“My husband and I have run the numbers front, back and sideways, and we come to the same conclusion each time: we simply can't afford another,” says Jen Wright, 34, who is raising her 4-year-old daughter, Madelyn, in Imperial, Missouri, a suburb of St. Louis. Although her work at a local credit union and her husband’s job as an ambulance mechanic bring enough to get by without government assistance, one more baby doesn’t fit into the equation.

“Not even close,” she says. “I look at pictures of when [Madelyn] was 2 and I think, ‘I’m never going to have that again.’ But now I can put money away for her college so..." Wright trails off.

We parents know it's tough to raise kids. We worry about putting food on the table, saving for college, keeping our cars together with bubble-gum and chicken wire. And if you live in a city, double the price for everything. I was feeling sort of bad for the parents in this story, until I got to THIS:


McCready, herself a parent to a 4-year-old, can relate to the sacrifice a mother would have to make to add a second: "I can't imagine having another child. What is it worth? Do I stay home and give up everything I’ve ever worked for?”

Oh, so THAT'S it. I don't want to sacrifice anything of myself for another child. Which sort of makes you feel bad for her first kid, doesn't it? "Hey honey: I'm willing to put up with you, but watch it. There's a limit."

The saddest funeral I ever attended was that of an elderly man. His wife had already died, and their middle-aged son had never married or had children. The only folks at the funeral were a few elderly family members and some of the older people from the church - maybe about 50 people total. There was no one in the family to do the readings or help distribute Communion, so as pastoral associate, I stepped in.

Contrast that to my mom, our family's matriarch. She has (at last count, and it's hard to keep up) 4 kids, 28 grandchildren, and 27 great-grandchildren (this isn't counting spouses, by the way.) We count among us newborns, one kid with autism, a psychologist, a lawyer, a former Navy Seabee, stay-at-home moms, a nun, 9 adoptees, an engineer and a bunch of Detroit Tiger fanatics. I hope my mom never once felt saddened that she had to give up anything for our tribe.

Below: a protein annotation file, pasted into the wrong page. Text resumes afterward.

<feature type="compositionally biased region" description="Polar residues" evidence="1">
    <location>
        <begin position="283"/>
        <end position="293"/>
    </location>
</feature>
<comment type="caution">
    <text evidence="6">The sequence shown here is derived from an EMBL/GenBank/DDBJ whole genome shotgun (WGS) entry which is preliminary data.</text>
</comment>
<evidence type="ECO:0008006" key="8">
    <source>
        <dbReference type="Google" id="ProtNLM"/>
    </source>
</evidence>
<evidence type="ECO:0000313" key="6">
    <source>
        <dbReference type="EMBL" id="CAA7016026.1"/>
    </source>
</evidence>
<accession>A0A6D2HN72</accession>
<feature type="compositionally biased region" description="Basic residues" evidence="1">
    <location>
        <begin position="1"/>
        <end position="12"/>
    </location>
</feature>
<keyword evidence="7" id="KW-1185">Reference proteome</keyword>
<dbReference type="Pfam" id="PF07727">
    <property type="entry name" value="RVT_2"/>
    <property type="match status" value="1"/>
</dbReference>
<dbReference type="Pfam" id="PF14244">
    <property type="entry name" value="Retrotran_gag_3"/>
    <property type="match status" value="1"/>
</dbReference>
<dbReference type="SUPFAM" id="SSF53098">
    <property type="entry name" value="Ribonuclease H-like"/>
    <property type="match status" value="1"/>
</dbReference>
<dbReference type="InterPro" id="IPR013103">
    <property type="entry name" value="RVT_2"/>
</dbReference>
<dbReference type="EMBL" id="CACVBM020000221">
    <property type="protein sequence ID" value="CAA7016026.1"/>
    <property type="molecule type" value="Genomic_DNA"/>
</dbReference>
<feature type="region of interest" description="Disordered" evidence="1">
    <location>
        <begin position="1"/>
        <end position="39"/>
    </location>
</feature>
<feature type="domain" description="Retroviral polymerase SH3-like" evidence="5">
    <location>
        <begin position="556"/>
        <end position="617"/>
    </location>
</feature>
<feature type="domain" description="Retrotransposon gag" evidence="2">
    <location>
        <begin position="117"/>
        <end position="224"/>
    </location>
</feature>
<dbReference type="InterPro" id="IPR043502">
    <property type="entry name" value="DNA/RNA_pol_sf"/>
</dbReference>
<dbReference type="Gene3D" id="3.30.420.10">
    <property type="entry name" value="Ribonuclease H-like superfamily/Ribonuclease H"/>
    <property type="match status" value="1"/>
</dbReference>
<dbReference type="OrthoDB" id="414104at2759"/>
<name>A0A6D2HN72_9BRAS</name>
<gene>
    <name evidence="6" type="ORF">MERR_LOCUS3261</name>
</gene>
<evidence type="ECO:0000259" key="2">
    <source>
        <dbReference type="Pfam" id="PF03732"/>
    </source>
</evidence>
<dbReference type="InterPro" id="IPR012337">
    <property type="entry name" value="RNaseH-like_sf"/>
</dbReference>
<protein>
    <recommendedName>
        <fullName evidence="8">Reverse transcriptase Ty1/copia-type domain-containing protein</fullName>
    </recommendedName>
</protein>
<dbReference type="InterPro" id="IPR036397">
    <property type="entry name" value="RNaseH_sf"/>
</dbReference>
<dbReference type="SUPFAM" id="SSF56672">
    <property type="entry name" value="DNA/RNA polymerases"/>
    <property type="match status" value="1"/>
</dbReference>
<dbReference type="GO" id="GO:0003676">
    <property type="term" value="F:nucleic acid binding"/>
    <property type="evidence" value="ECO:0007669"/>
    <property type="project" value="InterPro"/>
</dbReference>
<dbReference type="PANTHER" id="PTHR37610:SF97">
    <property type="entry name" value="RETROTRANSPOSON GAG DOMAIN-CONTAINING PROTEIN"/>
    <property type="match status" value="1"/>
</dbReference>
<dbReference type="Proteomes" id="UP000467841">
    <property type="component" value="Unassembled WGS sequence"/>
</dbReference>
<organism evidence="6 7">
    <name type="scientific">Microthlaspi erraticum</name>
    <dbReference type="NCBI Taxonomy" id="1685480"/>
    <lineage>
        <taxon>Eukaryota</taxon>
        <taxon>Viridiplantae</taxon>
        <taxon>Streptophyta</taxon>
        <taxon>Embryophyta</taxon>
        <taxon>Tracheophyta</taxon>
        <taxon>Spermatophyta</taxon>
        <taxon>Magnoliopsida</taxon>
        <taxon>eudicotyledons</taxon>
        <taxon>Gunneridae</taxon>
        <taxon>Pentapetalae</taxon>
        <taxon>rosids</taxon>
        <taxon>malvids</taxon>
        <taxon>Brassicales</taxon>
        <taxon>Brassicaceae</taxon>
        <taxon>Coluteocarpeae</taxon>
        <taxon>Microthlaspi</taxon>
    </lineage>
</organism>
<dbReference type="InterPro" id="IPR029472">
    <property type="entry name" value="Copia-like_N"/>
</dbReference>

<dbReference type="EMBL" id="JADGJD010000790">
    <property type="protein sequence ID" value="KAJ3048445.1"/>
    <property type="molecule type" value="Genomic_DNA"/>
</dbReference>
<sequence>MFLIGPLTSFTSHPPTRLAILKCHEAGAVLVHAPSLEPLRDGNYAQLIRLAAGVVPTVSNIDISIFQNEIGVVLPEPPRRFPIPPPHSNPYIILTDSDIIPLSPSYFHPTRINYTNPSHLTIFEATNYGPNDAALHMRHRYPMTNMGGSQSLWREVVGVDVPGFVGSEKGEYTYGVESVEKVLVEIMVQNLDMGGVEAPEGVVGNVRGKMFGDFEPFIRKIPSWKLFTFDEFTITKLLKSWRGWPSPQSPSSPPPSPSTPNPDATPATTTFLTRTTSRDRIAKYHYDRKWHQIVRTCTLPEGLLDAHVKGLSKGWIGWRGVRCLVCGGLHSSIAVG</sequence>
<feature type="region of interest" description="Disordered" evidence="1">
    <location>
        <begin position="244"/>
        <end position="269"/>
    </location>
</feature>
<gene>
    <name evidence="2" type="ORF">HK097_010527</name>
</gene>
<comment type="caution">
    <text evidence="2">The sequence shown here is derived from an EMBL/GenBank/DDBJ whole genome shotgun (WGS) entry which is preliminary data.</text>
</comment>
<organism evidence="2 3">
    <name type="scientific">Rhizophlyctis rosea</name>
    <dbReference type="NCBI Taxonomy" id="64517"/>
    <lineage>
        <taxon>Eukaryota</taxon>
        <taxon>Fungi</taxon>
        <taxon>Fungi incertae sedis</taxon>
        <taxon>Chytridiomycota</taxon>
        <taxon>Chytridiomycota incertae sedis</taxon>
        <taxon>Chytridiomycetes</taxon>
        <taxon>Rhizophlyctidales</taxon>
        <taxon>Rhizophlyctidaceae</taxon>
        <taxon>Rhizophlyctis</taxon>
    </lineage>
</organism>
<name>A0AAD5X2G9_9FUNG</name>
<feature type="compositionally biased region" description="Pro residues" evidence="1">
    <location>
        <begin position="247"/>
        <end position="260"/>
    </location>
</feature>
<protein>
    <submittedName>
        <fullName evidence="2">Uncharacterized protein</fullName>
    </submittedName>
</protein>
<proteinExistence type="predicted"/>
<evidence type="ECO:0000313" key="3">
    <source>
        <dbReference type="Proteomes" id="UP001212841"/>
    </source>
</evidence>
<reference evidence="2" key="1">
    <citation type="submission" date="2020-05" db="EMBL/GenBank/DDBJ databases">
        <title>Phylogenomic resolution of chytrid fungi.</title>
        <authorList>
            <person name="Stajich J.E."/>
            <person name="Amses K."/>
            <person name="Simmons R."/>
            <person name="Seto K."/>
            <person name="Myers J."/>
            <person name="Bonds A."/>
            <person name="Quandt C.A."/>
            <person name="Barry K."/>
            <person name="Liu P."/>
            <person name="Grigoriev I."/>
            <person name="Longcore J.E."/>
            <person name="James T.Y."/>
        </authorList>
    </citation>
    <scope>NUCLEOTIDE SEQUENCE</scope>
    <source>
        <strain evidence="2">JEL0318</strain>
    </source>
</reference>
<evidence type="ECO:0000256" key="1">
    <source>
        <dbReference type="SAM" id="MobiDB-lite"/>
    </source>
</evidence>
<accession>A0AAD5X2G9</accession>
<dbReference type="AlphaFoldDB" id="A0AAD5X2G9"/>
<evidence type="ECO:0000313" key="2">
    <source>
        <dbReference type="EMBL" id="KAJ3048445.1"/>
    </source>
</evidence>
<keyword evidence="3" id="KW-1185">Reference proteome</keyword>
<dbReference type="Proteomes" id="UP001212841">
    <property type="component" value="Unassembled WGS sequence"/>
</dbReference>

Support for Natural Family Planning

Disclaimer: I have NO experience in Natural Family Planning. Zip, zilch, zero. I have been infertile our entire marriage, and all my kids are adopted.

That being said, this looks really cool: an app for Natural Family Planning. I imagine it would be of great help to those who choose to practice this. Spread the word!

And now a word from our Holy Father...

Pope Francis at Lampedusa:

“God asks each one of us: Where is the blood of your brother that cries out to me? Today no one in the world feels responsible for this; we have lost the sense of fraternal responsibility.”

“The culture of well-being, that makes us think of ourselves, that makes us insensitive to the cries of others, that makes us live in soap bubbles, that are beautiful but are nothing, are illusions of futility, of the transient, that brings indifference to others, that brings even the globalization of indifference,” he continued. “In this world of globalization we have fallen into a globalization of indifference. We are accustomed to the suffering of others, it doesn’t concern us, it’s none of our business.”

Do you want to know what anxiety is like?

From a New York Times piece:



In a way, the desire to be rid of anxiety is neither unique nor difficult to understand. Like any other affliction, psychiatric or strictly physical, anxiety hurts. It is uncomfortable. If you suffer from emphysema, you will wish to be able to breathe unimpeded.
If you suffer from eczema, you will wish for clear skin. And if you suffer from anxiety, you will wish for a mind that does not spin every slightest situation into catastrophe — a mind that approaches everyday life with poise, reason and equanimity. Why wouldn’t you want such a thing? Why shouldn’t a person’s ideal be the very absence or opposite of that which torments him? It’s only natural.
With anxiety, however, there are two glitches to this desire. The first is that anxiety is not the kind of affliction that can be eradicated. This is because anxiety is not merely or essentially psychiatric. Even when it swells to the level of a disorder, it remains first and foremost an emotion, universally felt and necessary for survival, not to mention for a full experience of human life. Toss aside the bath water of anxiety and you will also be tossing aside excitement, motivation, vigilance, ambition, exuberance and inspiration, to name just several of the inevitable sacrifices. Get rid of anxiety? Even if you could — and you can’t — why would you want to?